Bernie Sanders Has A Message For Bernie Or Bust-Ers & Anybody Who's Thinking Of Sitting Out November
On Monday evening, following rousing speeches by Michelle Obama and Elizabeth Warren during the Democratic National Convention's first evening, Bernie Sanders took the stage in an effort to convince his supporters to vote for Hillary Clinton. This is no small feat: A number of Sanders' supporters, after all, identify as members of the so-called "Bernie or Bust" movement, which believe, basically, that it's Bernie's way or the highway. Now it's abundantly clear that the election will not go Sanders' way, the senator from Vermont has taken it upon himself to share a message: Vote — but not for me. Vote for Hillary Clinton.
It's a hard message for many Sanders supporters to swallow, in part because Sanders' independent-leaning platform, with its focus on breaking down the banks and eliminating student debt, has been so different from Hillary Clinton's. However, when compared to Donald Trump, the two have a great deal in common, and Sanders knows it. Some of the most passionate Sanders supporters — those who flocked to Philadelphia to let the DNC know that it had let down their candidate, as laid bare in those leaked emails — suggested that they might vote for Donald Trump, vote third-party, or not vote altogether (hence, you know, the term "bust").
Pro-Sanders celebrities like Rosario Dawson and Susan Sarandon came to Philadelphia this week to reveal that they were still uncertain about Clinton, and more certain than ever about Sanders being the right candidate. Meanwhile, passionate Bernie Sanders supporter Sarah Silverman was booed loudly Monday night when she said, "Can I just say to the Bernie-or-Bust people: you're being ridiculous."
Sanders had a far less insulting, but no less firm, message for Bernie-or-Busters in his own speech. It applied to not only the "Bernie or Bust" group, but to anybody who believes the election doesn't matter, or that voting in November isn't important or meaningful.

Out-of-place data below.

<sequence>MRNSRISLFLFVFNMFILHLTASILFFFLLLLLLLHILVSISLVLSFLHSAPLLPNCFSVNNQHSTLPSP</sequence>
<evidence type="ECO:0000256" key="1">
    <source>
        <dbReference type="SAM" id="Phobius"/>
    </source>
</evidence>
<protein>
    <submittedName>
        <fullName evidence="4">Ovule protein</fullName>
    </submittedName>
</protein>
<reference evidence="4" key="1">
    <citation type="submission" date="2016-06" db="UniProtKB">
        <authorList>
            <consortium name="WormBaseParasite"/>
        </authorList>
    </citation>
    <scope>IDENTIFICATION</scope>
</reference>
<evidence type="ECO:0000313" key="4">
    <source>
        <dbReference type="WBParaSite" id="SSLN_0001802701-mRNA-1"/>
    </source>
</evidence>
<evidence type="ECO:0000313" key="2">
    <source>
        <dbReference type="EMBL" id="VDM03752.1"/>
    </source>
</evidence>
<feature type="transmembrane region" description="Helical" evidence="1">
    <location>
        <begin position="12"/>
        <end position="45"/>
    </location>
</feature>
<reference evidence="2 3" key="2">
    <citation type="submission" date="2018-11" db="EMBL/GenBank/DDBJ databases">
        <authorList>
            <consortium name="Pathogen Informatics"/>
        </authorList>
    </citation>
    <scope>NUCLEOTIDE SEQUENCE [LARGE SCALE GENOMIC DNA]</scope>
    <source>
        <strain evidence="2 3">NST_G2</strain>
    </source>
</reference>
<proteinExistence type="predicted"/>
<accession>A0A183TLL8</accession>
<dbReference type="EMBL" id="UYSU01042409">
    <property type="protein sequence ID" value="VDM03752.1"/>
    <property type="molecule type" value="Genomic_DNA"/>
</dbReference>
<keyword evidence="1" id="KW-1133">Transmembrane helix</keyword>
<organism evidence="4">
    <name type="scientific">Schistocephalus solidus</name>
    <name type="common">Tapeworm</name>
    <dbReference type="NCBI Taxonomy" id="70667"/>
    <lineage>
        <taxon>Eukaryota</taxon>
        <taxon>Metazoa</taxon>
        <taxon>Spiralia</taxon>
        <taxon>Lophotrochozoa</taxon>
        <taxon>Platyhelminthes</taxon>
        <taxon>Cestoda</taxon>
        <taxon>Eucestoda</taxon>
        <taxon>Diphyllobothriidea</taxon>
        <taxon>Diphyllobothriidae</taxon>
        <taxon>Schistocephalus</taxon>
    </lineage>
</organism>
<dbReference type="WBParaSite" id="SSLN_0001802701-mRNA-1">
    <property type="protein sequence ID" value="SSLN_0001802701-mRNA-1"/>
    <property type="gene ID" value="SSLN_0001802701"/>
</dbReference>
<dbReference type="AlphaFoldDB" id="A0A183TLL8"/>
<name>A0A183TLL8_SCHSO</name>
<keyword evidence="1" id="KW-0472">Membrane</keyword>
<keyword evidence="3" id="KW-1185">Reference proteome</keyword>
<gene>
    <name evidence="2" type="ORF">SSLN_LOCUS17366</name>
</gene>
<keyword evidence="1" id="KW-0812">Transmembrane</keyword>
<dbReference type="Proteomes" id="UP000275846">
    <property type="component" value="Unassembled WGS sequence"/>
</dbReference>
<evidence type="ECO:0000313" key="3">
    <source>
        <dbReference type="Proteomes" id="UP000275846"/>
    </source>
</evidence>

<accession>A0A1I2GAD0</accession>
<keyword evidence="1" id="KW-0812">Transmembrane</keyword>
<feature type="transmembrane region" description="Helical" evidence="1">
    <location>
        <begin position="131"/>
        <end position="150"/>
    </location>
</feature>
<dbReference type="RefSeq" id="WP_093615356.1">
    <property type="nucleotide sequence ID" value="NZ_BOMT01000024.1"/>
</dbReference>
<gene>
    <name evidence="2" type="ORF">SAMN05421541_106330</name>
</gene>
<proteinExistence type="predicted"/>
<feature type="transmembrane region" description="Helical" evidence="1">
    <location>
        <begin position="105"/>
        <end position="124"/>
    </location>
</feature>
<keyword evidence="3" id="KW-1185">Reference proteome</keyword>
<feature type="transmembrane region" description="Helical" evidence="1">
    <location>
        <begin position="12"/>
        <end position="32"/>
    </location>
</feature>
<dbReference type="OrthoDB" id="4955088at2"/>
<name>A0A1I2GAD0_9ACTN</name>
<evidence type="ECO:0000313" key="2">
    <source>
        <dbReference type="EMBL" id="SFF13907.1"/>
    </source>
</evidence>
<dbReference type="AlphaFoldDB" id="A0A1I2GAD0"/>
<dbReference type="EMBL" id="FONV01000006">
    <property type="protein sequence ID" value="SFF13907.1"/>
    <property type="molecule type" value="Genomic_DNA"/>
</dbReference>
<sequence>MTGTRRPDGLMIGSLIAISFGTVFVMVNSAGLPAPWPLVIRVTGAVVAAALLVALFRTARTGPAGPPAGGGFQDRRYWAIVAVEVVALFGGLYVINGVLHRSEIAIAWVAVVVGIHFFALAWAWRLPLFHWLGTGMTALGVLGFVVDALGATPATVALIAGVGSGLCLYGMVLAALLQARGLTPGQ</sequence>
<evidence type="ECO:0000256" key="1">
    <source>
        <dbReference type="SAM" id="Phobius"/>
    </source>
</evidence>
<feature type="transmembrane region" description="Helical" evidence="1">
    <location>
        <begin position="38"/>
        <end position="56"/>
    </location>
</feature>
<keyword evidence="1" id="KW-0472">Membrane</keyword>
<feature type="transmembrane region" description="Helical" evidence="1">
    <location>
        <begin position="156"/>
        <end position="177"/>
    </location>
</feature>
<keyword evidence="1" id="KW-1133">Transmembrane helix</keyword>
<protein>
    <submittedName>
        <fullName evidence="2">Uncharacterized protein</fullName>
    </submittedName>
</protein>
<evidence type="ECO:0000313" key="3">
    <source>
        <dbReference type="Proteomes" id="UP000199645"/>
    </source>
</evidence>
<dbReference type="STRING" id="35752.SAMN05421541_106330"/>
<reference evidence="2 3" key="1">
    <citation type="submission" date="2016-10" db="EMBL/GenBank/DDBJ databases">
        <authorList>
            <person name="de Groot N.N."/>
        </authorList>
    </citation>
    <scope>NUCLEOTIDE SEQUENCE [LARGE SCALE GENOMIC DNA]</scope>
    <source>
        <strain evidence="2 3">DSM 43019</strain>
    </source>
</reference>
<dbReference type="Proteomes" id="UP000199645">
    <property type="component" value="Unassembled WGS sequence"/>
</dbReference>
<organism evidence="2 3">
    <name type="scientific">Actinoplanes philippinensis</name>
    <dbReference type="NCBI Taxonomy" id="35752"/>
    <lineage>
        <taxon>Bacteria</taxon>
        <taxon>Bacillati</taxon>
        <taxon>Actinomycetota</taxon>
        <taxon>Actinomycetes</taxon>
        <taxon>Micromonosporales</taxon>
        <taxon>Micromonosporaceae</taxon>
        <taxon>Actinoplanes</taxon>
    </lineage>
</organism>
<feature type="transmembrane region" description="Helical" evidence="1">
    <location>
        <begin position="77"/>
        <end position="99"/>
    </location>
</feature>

If you don't believe this election is important, if you think you can sit it out, take a moment to think about the Supreme Court justices that Donald Trump would nominate and what that would mean to civil liberties, equal rights and the future of our country.
In other words: Do not let your vote go "bust," guys. It's not me. It's Hillary Clinton. Clinton's as close as we're going to get. And if you don't vote for Clinton, things will get a lot worse. "Hillary Clinton must become the next president of the United States," he admitted.
Sanders went on to justify what he was asking of his supporters.
It is no secret that Hillary Clinton and I disagree on a number of issues. That's what this campaign has been about. That's what democracy is about. But I am happy to tell you that at the Democratic Platform Committee there was a significant coming together between the two campaigns and we produced, by far, the most progressive platform in the history of the Democratic Party.
It's a difficult pill for Sanders to swallow, but it was hard for Sanders' supporters to hear, too. Several of them openly sobbed on live television after Sanders made clear that he no longer supported the pledge of some of his most impassioned supporters.
"Our job now," Sanders went on to say, in the speech that was essentially his swan song, "is to see that platform implemented by a Democratic Senate, a Democratic House and a Hillary Clinton presidency."
"And I am going to do everything I can to make that happen," he concluded.